cannabisnews.com: Few Drug Users Going To Jail, Statscan Finds





Few Drug Users Going To Jail, Statscan Finds
Posted by CN Staff on February 23, 2004 at 09:56:16 PT
By Oliver Moore, Globe and Mail Update 
Source: Globe and Mail 
Surging cannabis possession is landing record numbers of Canadians in court, although few illegal drug users are actually going to jail.Statistics Canada revealed in a report Monday that the number of drug-related offences is at a 20-year high, close to one-10th of criminal trials deal with drug charges and half of these cases result in a guilty verdict. But they also showed that, if convicted of possession, these people have only a slight chance of ending up with a prison sentence.
According to a Statscan, police forces reported 93,000 drug offences in 2002, a 42-per-cent rise over the rate in 1992. Two-thirds of these offences were classified as possession and slightly more than one-fifth related to trafficking. The rest involved import or production.The report shows that adults convicted of drug possession had a 12-per-cent chance of ending up in prison. Young offenders had a 5-per-cent chance of being incarcerated. Traffickers were dealt with more harshly, resulting in prison sentences for one-fifth of young offenders and roughly twice that rate among adult convicts.Young adults aged 18 to 24 had the highest rates of drug offences, followed by those aged 12 to 17.Continuing a 25-year trend, the rate of drug offences was highest in British Columbia. The 2002 rate in B.C. was nearly twice the national average of 295 per 100,000 people. In second place  though the prevalence was only two-thirds that of B.C.  was Saskatchewan. Close behind Saskatchewan was New Brunswick.All provinces showed an increase in drug offences during the decade. New Brunswick reported the greatest increase (134 per cent), followed by Saskatchewan (97 per cent) and Quebec (81 per cent).Nearly three-quarters of all drug charges were related to marijuana. While the number of cannabis-trafficking charges dropped between 1992 and 2002, the total number of cannabis-related offences, driven by surging possession charges among youths and young adults, nearly doubled over the same period. Simple possession accounted for nearly three-quarters of all cannabis-related charges. Overall, more than half of all drug charges laid in 2002 were for possession of marijuana.The numbers released by Statscan on Monday strengthen the argument that chasing pot smokers is a drain on police resources.Reformers who argue that marijuana is not harmful enough to be proscribed say that the number of pot charges is a waste of money and unnecessarily criminalizes people who are otherwise law-abiding.On Dec. 24, the Supreme Court rejected the argument that it is unconstitutional to ban marijuana smoking while turning a blind eye to the dangers of alcohol and tobacco use.By a 6-3 majority, the court wiped out the strategy of using the courts to kill marijuana laws and dropped the issue back in Parliament.Statcan Report: http://www.statcan.ca/Daily/English/040223/d040223a.htm Newshawk: afterburnerSource: Globe and Mail (Canada)Author: Oliver Moore, Globe and Mail Update Published: Monday, February 23, 2004 Copyright: 2004 The Globe and Mail CompanyContact: letters globeandmail.caWebsite: http://www.globeandmail.com/Related Articles & Web Site:Cannabis News Canadian Linkshttp://freedomtoexhale.com/can.htmHow To Stop Grow-ops? Legalize Pothttp://cannabisnews.com/news/thread18373.shtmlJustice Hunter Favours Legalization of Marijuanahttp://cannabisnews.com/news/thread18348.shtmlPot Still Illegal, Top Court Ruleshttp://cannabisnews.com/news/thread18044.shtml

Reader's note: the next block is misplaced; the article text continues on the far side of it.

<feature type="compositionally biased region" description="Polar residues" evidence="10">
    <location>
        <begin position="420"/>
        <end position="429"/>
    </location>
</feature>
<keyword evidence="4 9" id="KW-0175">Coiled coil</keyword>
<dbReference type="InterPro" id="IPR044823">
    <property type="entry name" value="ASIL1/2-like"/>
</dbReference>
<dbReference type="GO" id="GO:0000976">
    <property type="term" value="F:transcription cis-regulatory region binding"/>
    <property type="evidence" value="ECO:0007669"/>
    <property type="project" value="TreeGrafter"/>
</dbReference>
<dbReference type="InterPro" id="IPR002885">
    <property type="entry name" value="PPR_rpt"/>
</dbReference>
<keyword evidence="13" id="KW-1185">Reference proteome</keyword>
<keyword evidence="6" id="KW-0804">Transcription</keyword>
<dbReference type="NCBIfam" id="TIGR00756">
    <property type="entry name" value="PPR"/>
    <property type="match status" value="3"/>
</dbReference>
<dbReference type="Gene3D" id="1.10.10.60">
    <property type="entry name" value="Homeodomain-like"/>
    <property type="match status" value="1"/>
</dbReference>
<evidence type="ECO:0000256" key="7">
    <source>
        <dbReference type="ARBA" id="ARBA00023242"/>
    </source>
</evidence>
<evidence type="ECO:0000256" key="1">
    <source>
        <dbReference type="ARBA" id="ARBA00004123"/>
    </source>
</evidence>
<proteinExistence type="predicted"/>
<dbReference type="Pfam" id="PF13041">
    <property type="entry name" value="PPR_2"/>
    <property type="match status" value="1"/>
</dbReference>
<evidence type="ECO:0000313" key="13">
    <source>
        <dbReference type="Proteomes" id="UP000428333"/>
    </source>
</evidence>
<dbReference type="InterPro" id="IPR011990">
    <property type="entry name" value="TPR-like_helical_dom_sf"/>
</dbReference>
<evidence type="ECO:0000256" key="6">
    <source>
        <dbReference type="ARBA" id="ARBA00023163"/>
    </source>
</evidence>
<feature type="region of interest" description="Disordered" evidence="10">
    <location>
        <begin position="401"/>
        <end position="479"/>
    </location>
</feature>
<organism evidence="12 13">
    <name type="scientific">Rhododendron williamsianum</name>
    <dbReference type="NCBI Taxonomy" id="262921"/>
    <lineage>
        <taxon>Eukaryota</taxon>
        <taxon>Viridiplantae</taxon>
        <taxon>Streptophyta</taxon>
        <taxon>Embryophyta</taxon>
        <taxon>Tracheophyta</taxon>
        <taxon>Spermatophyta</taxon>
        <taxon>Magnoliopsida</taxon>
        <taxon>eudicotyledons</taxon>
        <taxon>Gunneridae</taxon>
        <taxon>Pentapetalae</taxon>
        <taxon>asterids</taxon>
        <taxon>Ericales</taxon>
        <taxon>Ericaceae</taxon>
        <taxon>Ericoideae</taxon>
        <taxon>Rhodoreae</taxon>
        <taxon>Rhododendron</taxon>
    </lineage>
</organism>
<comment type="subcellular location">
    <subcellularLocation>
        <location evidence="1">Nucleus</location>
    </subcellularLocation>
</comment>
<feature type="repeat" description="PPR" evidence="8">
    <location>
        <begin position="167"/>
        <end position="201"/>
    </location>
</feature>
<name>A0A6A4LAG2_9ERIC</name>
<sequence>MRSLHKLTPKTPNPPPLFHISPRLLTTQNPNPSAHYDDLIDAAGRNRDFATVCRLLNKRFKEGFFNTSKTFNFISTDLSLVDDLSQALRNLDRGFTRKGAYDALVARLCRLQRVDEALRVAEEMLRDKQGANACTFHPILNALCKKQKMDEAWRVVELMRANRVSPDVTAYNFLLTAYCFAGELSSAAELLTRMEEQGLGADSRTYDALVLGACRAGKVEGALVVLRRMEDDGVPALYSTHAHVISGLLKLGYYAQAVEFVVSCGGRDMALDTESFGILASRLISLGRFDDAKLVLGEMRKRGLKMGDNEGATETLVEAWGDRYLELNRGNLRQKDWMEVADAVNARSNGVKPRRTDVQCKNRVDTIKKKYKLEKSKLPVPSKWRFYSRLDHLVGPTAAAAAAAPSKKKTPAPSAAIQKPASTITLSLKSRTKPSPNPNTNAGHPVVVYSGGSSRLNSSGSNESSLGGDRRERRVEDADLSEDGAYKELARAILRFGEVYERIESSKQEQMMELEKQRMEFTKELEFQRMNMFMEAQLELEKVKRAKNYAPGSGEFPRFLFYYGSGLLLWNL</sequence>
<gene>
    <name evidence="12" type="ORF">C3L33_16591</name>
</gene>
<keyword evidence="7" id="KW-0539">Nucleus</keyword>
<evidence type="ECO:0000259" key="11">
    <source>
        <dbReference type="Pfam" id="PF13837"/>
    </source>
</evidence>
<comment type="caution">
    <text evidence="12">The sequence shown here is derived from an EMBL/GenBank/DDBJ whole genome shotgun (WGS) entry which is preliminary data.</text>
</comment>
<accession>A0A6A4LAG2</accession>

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Comment #4 posted by afterburner on February 23, 2004 at 17:55:53 PT:
Yes, FoM. 
Oops, I forgot the link.BTW: HOW THE NARCS CREATED CRACK by Richard C. Cowan
From National Review Magazine, December 5, 1986 http://www.marijuananews.com/marijuananews/cowan/how_the_narcs_created_crack_by_r.htmAn interesting look back at the continuing problem of cannabis prohibition, the lies that maintain it, and the problems caused.
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Comment #3 posted by mayan on February 23, 2004 at 17:46:18 PT
Waste of Time & Money
"According to a Statscan, police forces reported 93,000 drug offences in 2002, a 42-per-cent rise over the rate in 1992."Meanwhile, murderers,rapists,child molesters & thieves have their way. 
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Comment #2 posted by FoM on February 23, 2004 at 16:02:22 PT
afterburner
Is this the article? http://cbc.ca/stories/2004/02/23/stats_drugs040223
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Comment #1 posted by afterburner on February 23, 2004 at 15:47:44 PT:
CBC's version. Note: see sidebar
CBC News -
Pot possession most common drug offence: Statistics Canada -
Last Updated Mon, 23 Feb 2004 15:45:49 
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